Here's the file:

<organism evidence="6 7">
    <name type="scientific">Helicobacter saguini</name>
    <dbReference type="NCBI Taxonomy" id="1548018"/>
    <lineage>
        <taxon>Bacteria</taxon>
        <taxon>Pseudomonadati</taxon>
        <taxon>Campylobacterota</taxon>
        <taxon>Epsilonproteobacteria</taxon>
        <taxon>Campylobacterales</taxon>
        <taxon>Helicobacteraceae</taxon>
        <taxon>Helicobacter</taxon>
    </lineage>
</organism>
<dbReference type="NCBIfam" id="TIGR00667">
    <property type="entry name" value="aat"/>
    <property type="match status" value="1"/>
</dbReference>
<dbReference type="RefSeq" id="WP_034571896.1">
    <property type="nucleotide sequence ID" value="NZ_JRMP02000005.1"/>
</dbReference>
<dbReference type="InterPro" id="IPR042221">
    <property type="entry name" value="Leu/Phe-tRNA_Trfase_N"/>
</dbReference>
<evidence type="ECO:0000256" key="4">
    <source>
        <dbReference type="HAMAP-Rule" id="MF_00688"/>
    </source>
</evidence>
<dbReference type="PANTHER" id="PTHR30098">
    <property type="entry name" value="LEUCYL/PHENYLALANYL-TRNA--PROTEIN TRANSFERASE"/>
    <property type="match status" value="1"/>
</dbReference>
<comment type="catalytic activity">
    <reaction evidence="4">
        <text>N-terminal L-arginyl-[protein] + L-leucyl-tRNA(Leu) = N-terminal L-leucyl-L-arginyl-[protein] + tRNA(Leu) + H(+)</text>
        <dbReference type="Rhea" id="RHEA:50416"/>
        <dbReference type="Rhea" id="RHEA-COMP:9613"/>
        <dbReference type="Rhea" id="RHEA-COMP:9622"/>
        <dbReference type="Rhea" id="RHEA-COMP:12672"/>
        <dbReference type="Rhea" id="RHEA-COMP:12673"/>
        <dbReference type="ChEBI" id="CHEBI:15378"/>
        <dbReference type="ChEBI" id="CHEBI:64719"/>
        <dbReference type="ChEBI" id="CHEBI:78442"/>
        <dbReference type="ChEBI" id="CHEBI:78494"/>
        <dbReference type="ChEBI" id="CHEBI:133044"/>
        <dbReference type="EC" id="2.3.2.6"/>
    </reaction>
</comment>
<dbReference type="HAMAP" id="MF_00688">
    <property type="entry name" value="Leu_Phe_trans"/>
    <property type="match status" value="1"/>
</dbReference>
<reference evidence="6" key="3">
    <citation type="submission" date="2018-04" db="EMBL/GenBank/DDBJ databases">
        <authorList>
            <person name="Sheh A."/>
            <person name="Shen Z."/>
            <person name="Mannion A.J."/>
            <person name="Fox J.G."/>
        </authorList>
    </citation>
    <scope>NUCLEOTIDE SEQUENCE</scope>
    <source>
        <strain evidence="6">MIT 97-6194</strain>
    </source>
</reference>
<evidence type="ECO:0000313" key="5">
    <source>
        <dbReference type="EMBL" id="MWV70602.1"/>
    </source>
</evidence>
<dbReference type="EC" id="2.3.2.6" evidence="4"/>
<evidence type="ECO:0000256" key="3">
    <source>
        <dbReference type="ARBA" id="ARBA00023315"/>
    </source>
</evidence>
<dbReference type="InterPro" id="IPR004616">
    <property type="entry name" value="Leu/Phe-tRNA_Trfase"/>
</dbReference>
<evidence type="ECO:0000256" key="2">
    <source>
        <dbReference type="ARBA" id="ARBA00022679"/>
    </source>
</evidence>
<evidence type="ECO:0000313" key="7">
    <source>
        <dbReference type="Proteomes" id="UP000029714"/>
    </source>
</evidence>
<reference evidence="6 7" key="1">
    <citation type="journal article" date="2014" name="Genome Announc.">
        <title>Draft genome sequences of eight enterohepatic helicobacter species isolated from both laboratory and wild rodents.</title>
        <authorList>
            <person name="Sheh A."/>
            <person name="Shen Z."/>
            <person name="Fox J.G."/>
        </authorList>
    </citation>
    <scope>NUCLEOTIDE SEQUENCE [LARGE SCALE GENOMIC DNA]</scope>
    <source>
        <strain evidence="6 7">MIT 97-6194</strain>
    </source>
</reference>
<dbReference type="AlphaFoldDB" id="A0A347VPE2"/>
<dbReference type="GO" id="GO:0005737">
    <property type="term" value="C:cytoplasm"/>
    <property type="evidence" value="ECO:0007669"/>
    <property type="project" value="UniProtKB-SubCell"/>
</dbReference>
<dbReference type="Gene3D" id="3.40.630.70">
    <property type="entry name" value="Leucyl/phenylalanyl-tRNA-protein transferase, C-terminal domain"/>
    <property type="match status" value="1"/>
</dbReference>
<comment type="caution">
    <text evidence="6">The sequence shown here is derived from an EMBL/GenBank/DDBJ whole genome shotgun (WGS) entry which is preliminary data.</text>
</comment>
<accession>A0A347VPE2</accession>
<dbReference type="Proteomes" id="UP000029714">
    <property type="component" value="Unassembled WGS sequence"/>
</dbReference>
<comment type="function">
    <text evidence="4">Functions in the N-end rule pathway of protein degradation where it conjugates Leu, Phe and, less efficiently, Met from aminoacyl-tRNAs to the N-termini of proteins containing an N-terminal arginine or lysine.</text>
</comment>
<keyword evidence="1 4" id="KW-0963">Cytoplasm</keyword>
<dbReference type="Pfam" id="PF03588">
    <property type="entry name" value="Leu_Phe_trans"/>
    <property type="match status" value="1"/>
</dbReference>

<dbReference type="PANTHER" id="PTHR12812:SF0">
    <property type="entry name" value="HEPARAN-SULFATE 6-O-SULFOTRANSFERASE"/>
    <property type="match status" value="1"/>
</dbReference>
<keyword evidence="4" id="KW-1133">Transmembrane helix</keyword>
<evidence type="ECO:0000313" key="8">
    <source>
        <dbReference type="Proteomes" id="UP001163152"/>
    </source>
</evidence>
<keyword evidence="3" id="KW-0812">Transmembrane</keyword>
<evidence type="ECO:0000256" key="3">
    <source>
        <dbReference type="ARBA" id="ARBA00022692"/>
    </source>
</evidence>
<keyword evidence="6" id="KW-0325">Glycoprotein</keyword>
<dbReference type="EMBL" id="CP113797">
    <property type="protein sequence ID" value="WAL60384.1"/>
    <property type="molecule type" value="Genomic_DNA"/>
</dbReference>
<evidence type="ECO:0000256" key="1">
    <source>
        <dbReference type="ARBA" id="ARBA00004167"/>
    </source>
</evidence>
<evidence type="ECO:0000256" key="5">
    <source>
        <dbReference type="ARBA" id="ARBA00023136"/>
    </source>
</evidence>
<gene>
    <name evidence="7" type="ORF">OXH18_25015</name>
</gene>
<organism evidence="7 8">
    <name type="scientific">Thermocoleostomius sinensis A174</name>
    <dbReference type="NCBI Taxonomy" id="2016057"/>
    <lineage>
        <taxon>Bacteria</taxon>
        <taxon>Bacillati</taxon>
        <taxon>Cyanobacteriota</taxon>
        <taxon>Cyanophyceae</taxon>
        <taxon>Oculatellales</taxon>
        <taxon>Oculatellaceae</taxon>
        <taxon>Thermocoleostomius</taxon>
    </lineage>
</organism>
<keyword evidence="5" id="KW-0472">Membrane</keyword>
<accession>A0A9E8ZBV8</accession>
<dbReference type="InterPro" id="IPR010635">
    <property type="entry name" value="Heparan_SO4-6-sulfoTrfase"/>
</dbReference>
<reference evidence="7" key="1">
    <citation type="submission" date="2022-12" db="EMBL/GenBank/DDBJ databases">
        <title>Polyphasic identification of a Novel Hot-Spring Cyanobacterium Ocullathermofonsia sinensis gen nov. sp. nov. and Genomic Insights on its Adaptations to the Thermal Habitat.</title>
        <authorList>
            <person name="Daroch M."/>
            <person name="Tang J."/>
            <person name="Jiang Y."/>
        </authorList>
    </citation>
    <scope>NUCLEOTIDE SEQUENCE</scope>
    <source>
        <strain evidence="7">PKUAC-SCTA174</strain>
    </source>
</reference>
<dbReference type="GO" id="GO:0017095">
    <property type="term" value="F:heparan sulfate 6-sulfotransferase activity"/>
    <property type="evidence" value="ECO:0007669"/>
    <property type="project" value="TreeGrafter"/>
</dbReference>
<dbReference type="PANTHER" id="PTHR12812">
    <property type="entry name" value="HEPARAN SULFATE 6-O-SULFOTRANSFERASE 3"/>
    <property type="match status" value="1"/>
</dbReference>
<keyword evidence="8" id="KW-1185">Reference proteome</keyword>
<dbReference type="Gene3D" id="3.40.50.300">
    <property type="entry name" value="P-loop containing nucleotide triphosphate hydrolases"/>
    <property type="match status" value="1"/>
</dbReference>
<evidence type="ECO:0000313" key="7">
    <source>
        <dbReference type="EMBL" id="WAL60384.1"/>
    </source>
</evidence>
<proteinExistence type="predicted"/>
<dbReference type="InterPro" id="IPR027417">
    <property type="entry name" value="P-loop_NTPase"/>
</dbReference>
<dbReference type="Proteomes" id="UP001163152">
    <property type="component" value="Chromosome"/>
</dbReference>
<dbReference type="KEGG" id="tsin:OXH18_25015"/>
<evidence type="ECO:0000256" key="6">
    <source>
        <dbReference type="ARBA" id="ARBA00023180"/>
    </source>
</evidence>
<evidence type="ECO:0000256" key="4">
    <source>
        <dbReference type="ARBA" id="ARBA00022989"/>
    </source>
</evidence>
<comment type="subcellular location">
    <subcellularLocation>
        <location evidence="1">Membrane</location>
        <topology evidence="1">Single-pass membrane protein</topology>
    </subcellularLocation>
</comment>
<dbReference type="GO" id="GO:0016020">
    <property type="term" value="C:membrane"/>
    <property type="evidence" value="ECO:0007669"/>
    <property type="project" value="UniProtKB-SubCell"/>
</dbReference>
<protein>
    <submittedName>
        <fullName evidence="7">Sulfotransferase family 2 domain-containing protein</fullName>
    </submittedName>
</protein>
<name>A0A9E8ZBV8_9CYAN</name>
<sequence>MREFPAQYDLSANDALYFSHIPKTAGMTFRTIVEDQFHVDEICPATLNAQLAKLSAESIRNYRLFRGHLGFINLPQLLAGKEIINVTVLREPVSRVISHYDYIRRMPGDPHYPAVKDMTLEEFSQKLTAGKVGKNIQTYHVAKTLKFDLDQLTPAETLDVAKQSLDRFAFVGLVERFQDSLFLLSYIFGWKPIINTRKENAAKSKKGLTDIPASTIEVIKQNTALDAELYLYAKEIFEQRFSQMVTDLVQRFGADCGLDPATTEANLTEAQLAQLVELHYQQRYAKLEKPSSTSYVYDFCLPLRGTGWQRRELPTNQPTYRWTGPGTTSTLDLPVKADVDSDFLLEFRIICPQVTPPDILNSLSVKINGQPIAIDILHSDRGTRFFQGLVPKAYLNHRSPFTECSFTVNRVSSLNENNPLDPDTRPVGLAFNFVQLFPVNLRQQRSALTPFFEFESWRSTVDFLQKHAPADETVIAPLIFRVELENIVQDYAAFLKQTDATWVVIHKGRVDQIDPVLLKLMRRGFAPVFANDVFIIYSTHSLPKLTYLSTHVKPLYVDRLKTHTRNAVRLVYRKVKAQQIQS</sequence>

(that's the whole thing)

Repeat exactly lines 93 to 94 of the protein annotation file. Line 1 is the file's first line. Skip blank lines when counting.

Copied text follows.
        <title>Draft genome sequences of eight enterohepatic helicobacter species isolated from both laboratory and wild rodents.</title>
        <authorList>